Tutankhamun (, Ancient Egyptian: twt-ꜥnḫ-jmn), Egyptological pronunciation Tutankhamen (British ), (c. 1342 – c. 1325 BC) was an ancient Egyptian pharaoh who was the last of his royal family to rule during the end of the 18th dynasty (ruled c. 1334 – 1325 BC in the conventional chronology) during the New Kingdom of Egyptian history. His father was the heretical king Akhenaten, believed to be the mummy found in the tomb KV55. His mother is his father's sister, identified through DNA testing as an unknown mummy referred to as; "The Younger Lady" who was found in KV35.
He took the throne at eight or nine years of age under the unprecedented viziership of his uncle and eventual succesor, Ay. Tutankhamun married his own half sister Ankhesenamun who had two miscarriages during her marriage to the pharaoh. His names; Tutankhaten and Tutankhamun are thought to mean; "Living image of Aten" and "Living image of Amun", with Aten replaced by Amun after Akhenaten's death. There are Egyptologists that believe the translation may be more like; "The-life-of-Aten-is-pleasing" or "One-perfect-of-life-is-Aten". Tutankhamun restored the Ancient Egyptian religion after its dissolution by his father, enriched and endowed the priestly orders of two important cults and began restoring old monuments damaged during the previous Amarna period. He moved his father's remains to the Valley of the Kings as well as moving the capitol from Akhetaten to Thebes. Tutankhamun was physical disabled with a deformity of his left foot that required the use of a cane, several of which where found in his tomb as well as body armor and bows, having been trained in archery. He had several health issues including a cleft palate, scoliosis and several strains of malaria.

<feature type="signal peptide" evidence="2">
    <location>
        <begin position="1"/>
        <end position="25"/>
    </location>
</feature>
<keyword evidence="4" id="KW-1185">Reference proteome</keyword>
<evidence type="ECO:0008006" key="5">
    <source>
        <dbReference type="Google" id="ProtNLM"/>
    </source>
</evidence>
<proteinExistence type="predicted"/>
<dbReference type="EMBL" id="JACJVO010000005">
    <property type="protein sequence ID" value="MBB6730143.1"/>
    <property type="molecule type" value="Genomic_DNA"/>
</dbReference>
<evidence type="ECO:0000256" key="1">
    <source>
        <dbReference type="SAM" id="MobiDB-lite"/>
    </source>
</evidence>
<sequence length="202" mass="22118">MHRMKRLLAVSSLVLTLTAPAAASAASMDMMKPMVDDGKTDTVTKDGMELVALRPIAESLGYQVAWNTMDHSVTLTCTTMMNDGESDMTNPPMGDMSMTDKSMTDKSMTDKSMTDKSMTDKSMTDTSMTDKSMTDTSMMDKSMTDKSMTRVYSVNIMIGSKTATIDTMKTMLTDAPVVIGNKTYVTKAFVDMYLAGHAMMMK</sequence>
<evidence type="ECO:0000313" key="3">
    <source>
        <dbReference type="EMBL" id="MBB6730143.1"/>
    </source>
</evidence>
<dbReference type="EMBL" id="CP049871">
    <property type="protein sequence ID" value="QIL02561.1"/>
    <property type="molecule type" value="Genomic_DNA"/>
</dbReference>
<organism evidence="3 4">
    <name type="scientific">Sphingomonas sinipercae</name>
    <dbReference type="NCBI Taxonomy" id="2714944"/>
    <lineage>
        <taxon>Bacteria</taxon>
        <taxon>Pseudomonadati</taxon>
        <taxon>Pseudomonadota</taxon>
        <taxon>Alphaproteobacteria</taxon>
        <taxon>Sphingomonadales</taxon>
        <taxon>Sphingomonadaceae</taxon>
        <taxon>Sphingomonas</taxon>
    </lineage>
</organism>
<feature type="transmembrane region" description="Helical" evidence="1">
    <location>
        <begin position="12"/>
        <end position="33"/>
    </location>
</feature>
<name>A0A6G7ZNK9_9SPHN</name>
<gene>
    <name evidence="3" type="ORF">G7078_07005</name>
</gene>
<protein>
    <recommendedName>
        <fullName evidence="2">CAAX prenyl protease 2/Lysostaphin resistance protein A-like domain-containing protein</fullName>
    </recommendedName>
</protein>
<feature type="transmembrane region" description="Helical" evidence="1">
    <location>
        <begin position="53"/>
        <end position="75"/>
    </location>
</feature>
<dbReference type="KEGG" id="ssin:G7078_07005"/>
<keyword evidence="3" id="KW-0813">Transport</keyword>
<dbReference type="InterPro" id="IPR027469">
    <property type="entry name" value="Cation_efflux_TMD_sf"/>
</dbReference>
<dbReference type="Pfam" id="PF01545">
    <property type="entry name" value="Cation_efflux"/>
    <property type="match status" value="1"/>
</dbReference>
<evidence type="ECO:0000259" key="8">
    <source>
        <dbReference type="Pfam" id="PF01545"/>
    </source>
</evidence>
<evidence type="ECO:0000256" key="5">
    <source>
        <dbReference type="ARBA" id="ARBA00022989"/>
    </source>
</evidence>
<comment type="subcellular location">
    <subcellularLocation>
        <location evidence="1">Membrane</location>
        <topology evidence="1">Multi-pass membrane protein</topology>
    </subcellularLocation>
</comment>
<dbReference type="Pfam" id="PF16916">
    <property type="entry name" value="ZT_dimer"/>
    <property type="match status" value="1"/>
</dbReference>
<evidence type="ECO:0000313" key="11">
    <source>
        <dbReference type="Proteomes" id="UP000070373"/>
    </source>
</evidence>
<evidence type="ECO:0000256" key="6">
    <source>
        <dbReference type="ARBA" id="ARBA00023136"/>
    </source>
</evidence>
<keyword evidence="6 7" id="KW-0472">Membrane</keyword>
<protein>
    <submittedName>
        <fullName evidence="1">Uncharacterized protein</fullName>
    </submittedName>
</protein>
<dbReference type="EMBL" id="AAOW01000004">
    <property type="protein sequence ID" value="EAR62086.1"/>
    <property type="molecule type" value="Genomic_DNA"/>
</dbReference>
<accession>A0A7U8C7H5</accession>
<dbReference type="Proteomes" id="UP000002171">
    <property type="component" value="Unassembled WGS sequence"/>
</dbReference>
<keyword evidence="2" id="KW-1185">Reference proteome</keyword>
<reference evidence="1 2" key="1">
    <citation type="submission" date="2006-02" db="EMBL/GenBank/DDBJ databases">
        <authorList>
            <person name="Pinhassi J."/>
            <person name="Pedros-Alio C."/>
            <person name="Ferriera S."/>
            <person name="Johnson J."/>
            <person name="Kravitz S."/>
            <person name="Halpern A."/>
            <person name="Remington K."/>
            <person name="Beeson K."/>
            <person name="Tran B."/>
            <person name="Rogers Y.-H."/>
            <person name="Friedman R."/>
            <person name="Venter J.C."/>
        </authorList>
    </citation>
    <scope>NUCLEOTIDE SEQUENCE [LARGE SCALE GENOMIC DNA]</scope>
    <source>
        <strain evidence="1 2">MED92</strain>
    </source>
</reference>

The 1922 discovery by Howard Carter of Tutankhamun's nearly intact tomb, funded by Lord Carnarvon, received worldwide press coverage. With over 5000 artifacts, it sparked a renewed public interest in ancient Egypt, for which Tutankhamun's mask, now in the Egyptian Museum, remains a popular symbol. The deaths of a few involved in the discovery of Tutankhamun's mummy have been popularly attributed to the curse of the pharaohs. He has, since the discovery of his intact tomb, been referred to colloquially as "King Tut".
Some of his treasure has traveled worldwide with unprecedented response. The Egyptian Supreme Council of Antiquities allowed tours beginning in 1962 with the exhibit at the Louvre in Paris, followed by the Kyoto Municipal Museum of Art in Tokyo, Japan. The exhibits drew in millions of visitors. The 1972 - 1979 exhibit was shown in United States, Soviet Union, Japan, France, Canada, and West Germany. There were no international exhibitions again until 2005 - 2011. This exhibit featured Tutankhamun's predecessors from the 18th dynasty, including Hatshepsut and Akhenaten, but did not include the golden death mask. The treasures 2019-2022 tour began in Los Angeles and will end in 2022 at the new Grand Egyptian Museum in Cairo, which, for the first time, will be displaying the full Tutankhamun collection, gathered from all of Egypt's museums and storerooms.